Abstract: This report documents the physics models that are implemented in the Virtual Autonomous Navigation Environment (VANE), a sensor simulator that uses physics-based ray tracing to simulate common robotic sensors such as cameras, LiDAR, GPS, and automotive RADAR. The report will provide information about the underlying assumptions and implementation details regarding the physics models used in VANE simulations. These include surface reflectance and texture models, atmospheric models, weather effects, and sensor properties. The purpose of this report is to provide information for VANE users, developers, and analysts who would like to use the VANE for sensor simulations.
  • PUBLICATION NOTICE: Preliminary Measurements on the Geography of Urban VHF Radio-Frequency Noise

    Abstract: Radio-frequency (RF) noise has typically been measured at a handful of fixed, representative locations within the urban environment (Achatz, Lo, Papazian, Dalke, & Hufford, 1998; Achatz & Dalke, 2001; Dalke, Achatz, Lo, Papazian, & Hufford, 1997; Wepman & Sanders, 2011; Wagstaff & Merricks, 2005; Spaulding & Disney, 1974). In this work, we discuss the development of a mobile RF noise measurement system and the necessary geospatial and statistical post-processing techniques required to characterize the variations in noise on the street-scale in the VHF sections (60 – 300 MHz) of the spectrum. We discuss the design of our mobile noise measurement system, with special focus on the choice and calibration of preselection filters and preamplifiers necessary to reliably measure low RF noise levels while avoiding intermodulation distortion problems that arise in an environment with many strong emitters. Additionally, we describe post-processing techniques developed to reliably merge and interpolate the RF data with geolocation data which are collected on two very different (microsecond and multisecond, respectively) timescales. We use a preliminary urban dataset from Boston, MA to show that the geo-statistical properties of RF noise power can vary appreciably over street-scale distances, and that these spatial variations are repeatable over tactically relevant times.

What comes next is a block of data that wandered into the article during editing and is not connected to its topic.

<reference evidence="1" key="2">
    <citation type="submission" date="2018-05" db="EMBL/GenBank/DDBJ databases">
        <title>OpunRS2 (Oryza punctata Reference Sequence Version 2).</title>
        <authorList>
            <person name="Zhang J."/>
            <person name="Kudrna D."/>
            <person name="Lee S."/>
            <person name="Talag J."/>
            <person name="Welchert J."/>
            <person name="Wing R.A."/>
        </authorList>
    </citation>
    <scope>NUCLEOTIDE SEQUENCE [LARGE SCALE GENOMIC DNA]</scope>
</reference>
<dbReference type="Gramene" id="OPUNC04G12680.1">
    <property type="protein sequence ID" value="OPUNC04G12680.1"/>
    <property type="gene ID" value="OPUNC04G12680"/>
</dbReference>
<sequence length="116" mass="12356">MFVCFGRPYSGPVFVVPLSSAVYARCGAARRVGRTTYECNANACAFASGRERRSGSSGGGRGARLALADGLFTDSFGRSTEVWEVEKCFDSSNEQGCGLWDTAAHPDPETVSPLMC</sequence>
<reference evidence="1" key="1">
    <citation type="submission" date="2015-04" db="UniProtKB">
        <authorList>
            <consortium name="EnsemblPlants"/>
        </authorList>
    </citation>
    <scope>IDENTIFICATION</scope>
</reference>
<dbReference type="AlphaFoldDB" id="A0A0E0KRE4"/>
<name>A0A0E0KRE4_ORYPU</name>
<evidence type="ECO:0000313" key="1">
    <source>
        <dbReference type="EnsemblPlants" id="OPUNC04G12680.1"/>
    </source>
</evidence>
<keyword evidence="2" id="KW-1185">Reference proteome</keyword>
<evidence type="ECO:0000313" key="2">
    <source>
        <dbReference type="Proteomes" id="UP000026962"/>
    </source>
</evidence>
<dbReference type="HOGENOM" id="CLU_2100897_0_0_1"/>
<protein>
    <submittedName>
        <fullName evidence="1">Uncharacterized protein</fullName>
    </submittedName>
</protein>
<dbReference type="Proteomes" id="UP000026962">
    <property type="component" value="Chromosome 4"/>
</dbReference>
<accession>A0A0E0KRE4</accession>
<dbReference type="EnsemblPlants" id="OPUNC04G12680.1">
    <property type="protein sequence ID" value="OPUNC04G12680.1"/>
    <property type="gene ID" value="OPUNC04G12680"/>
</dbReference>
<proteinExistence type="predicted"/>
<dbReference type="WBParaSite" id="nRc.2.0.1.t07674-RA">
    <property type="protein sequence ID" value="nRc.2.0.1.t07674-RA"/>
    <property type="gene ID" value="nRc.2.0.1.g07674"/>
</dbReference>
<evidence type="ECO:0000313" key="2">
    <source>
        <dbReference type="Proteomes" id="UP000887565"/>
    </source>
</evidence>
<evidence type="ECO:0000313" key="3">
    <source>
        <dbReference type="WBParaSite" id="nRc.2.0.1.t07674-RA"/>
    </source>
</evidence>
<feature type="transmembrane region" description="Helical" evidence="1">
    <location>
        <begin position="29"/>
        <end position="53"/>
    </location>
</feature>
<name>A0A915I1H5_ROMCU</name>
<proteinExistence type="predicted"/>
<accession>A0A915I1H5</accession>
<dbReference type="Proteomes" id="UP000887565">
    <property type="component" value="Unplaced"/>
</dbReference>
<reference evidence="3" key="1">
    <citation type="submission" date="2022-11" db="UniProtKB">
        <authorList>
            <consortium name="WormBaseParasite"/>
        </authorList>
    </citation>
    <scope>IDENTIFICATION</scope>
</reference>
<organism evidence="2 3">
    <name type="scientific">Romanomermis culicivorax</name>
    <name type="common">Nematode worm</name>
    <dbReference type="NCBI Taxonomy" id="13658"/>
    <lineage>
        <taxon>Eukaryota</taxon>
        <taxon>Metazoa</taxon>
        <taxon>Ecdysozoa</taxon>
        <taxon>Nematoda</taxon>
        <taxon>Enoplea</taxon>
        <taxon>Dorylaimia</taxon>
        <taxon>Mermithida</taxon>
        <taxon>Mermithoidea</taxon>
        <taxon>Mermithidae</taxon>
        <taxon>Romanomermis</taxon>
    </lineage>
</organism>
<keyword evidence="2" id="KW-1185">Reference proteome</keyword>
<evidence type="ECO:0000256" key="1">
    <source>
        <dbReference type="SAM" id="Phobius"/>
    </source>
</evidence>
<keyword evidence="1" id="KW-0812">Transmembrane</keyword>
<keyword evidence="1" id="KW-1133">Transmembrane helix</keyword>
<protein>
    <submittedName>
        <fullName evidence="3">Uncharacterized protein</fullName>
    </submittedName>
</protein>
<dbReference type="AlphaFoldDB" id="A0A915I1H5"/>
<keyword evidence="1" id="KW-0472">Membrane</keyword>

• PUBLICATION NOTICE: On the Use of CSHORE for Beach-fx

    Purpose: This Coastal and Hydraulics Engineering Technical Note (CHETN) presents and documents a series of MATLAB and Python scripts that prepare, run, and process CSHORE files for use in Beach-fx. CSHORE (Johnson et al. 2012) is a one-dimensional cross-shore profile evolution model that predicts storm-induced beach profile change. Beach-fx (Gravens et al. 2007) is an engineering-economic model that computes the evolution and economic benefits associated with beach renourishment projects and requires profile erosion estimates. Historically, the crossshore profile response model SBEACH (Larson et al. 1990) has been implemented in the creation of Beach-fx studies although the Beach-fx model was designed to allow alternative profile response models, such as CSHORE, to be used.
  • PUBLICATION NOTICE: Computer-Based Calibration and Uncertainty Analysis of GenCade: Description and Proof of Concept